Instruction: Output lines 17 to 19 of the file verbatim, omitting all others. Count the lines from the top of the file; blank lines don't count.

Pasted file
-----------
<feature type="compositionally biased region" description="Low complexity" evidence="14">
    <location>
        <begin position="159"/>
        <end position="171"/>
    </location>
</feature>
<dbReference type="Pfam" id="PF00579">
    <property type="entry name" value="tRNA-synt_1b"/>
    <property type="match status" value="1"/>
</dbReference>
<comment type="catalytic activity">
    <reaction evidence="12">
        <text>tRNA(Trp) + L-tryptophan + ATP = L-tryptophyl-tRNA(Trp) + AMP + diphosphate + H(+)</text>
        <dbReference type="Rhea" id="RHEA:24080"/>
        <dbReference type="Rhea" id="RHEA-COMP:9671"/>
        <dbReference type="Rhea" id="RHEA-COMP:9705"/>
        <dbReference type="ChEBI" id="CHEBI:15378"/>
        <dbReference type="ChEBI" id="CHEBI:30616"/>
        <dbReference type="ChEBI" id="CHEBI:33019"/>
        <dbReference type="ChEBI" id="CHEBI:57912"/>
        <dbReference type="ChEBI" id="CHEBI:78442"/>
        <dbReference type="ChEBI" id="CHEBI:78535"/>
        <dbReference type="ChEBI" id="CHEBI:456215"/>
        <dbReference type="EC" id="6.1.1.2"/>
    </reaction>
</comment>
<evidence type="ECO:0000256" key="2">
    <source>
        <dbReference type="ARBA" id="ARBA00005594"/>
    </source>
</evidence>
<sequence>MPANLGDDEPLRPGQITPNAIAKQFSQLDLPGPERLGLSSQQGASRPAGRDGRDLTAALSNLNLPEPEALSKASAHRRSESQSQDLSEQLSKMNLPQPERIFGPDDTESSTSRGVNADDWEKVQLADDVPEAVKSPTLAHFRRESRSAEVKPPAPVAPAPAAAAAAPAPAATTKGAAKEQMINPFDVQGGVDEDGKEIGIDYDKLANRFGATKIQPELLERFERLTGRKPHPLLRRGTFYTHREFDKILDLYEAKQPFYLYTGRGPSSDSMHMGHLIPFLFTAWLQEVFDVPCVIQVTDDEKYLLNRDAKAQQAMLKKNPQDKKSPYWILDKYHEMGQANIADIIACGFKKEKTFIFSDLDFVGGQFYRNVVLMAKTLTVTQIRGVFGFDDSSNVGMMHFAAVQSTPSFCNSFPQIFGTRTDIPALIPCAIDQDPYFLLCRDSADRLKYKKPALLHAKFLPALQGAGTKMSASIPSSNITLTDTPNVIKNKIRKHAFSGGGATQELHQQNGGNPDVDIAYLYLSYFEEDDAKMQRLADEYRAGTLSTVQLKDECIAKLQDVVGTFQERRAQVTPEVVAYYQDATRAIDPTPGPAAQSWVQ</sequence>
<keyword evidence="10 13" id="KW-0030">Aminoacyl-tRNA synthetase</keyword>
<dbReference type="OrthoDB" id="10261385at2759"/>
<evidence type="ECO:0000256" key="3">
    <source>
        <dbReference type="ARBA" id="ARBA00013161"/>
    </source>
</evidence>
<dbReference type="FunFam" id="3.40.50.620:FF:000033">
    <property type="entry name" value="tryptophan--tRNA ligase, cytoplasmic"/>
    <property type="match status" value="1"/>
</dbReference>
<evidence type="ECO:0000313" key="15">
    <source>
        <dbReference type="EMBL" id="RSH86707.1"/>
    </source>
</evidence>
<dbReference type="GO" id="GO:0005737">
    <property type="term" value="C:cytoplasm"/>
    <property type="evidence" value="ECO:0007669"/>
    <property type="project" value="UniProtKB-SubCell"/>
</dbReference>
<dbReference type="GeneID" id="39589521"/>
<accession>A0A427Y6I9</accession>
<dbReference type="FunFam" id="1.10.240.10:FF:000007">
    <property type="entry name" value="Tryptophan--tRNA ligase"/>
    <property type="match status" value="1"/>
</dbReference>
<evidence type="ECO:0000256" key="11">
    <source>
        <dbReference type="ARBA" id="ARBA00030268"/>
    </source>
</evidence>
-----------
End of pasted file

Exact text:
        <dbReference type="ChEBI" id="CHEBI:15378"/>
        <dbReference type="ChEBI" id="CHEBI:30616"/>
        <dbReference type="ChEBI" id="CHEBI:33019"/>